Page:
J Cancer 2019; 10(3):765-771. doi:10.7150/jca.30494
Can high school students help to improve breast radiologists in detecting missed breast cancer lesions on full-field digital mammography?
1. Department of Radiology and Nuclear Medicine, Maastricht University Medical Center+, Maastricht, the Netherlands.
2. Department of Surgery, Maastricht University Medical Center+, Maastricht, the Netherlands.
3. GROW - School for Oncology and Developmental Biology, Maastricht University Medical Center+, Maastricht, the Netherlands.
4. School of Health Professions Education, Department of Education Research and Development, Maastricht University Medical Center+, Maastricht, the Netherlands.
*Both authors contributed equally to this work
van Nijnatten TJA, Smidt ML, Goorts B, Samiei S, Houben I, Kok EM, Wildberger JE, Robben SGF, Lobbes MBI. Can high school students help to improve breast radiologists in detecting missed breast cancer lesions on full-field digital mammography?. J Cancer 2019; 10(3):765-771. doi:10.7150/jca.30494. Available from http://www.jcancer.org/v10p0765.htm
Aim: To investigate whether full-field digital mammography (FFDM) and contrast-enhanced mammography (CEM), evaluated by non-experienced high school students, improves detection of missed breast cancer lesions on FFDM, in the same cohort of patients.
Methods: Non-experienced first- and second year high school students examined fourteen cases of patients diagnosed with breast cancer. These cases consisted of missed breast cancer lesions on FFDM by a breast radiologist. Sensitivity of assessment of the students on FFDM and CEM was analysed and compared with the initial results of the breast radiologists.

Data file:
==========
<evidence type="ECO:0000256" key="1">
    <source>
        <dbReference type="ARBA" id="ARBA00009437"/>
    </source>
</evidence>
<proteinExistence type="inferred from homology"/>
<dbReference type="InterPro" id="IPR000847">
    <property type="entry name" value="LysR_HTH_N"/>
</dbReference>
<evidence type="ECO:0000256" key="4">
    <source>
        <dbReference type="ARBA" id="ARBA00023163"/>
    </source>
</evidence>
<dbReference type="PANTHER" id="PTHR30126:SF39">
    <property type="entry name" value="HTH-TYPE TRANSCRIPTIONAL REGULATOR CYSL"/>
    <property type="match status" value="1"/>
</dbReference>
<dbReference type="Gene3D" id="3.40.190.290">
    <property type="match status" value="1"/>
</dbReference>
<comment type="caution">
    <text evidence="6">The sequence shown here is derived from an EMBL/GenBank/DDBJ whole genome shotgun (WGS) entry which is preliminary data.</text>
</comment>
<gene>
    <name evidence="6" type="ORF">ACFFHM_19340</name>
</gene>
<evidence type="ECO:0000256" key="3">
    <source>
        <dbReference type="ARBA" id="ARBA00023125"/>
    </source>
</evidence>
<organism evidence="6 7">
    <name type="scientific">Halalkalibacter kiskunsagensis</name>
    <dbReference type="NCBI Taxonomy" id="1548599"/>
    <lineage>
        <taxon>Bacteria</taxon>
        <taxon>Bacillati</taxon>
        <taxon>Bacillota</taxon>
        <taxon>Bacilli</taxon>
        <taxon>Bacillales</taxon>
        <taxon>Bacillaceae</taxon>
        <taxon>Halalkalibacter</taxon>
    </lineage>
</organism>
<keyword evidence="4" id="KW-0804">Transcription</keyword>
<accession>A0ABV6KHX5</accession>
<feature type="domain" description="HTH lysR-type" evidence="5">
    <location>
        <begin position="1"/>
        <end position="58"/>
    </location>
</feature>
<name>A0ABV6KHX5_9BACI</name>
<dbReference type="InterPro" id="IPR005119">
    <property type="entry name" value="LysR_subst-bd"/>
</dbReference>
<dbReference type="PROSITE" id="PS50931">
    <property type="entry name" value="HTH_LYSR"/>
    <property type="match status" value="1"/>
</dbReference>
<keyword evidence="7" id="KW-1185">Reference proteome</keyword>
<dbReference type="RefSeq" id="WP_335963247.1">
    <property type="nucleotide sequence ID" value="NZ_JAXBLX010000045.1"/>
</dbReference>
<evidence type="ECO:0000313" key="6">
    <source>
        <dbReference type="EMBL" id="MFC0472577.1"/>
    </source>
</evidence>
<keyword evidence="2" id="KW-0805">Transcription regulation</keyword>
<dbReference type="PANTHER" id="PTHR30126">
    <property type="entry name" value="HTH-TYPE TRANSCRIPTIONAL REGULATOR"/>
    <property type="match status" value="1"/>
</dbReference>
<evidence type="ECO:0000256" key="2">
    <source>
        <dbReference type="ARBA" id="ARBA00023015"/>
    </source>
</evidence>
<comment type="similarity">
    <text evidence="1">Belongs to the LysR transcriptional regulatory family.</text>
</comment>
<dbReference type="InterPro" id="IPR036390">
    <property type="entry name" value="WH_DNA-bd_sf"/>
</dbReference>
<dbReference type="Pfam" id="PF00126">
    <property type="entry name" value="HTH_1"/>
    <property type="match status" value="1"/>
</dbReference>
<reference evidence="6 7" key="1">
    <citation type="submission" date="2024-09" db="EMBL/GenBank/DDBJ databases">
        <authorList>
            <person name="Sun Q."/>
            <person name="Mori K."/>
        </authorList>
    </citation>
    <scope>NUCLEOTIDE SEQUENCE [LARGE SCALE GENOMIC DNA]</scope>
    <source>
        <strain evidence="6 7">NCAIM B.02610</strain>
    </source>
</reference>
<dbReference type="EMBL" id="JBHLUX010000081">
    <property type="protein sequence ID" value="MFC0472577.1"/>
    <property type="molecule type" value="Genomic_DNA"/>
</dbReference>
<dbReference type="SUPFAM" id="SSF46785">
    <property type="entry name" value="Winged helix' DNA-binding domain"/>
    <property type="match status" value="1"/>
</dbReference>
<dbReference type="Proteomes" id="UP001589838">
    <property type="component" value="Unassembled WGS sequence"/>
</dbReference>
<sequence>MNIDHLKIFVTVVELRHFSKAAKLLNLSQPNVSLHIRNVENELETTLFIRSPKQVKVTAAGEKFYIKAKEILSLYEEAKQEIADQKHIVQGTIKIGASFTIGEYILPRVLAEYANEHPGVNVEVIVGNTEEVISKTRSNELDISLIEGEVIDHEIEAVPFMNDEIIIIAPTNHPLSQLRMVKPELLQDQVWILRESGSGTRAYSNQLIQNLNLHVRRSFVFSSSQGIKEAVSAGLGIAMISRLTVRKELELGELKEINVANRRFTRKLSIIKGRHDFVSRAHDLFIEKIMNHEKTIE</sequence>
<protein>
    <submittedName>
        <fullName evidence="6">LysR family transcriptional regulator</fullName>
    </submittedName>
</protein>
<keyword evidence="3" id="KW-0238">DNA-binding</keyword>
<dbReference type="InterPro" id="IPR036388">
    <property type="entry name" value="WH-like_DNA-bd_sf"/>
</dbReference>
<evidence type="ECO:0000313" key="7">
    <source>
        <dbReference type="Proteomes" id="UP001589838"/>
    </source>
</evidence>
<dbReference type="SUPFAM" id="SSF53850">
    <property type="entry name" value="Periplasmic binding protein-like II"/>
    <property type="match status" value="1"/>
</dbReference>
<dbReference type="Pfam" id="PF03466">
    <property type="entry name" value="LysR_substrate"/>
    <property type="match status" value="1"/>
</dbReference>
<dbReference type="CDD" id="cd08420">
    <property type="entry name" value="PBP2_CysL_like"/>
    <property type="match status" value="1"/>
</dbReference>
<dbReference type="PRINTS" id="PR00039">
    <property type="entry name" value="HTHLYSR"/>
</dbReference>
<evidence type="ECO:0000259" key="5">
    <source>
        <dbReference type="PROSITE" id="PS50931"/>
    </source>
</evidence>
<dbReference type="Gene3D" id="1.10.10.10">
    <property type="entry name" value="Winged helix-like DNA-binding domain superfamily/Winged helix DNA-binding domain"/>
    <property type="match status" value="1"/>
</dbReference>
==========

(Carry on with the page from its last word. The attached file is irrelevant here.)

Results: A total of 134 high school students participated in this study. Mean age was 12.8 years (range 10-14). Based on FFDM, mean overall sensitivity of the students was 29.2% (18.9 - 39.6%). When recombined CEM images were used, mean overall sensitivity of students improved to 82.6% (74.0 - 91.2%) (p=0.001). Mean overall sensitivity of FFDM exams evaluated by radiologists was 75.7% (64.2 - 87.3%), which was lower when compared to student's evaluations on recombined CEM exams, yet not statistically significant (p=0.098).
Conclusions: Contrast-enhanced mammography evaluated by non-experienced high school students might improve detection rate of breast cancer when compared to evaluations of only full-field digital mammography by radiologists.
Keywords: mammography, contrast-enhanced mammography, breast cancer, sensitivity, students
Over the last decades, breast cancer incidence increased from 541,000 in 1975 towards more than 1,6 million in 2012 [1; 2]. Breast cancer death rates have been stable or have even slightly decreased since 1990 in Northern America and higher-resource European countries, because of the improved treatment strategies and early detection by (screening) mammography [2; 3]. In breast cancer imaging mammography continues to play a pivotal role in detecting patients in an early phase of disease, in order to obtain the most beneficial and prognostic outcome.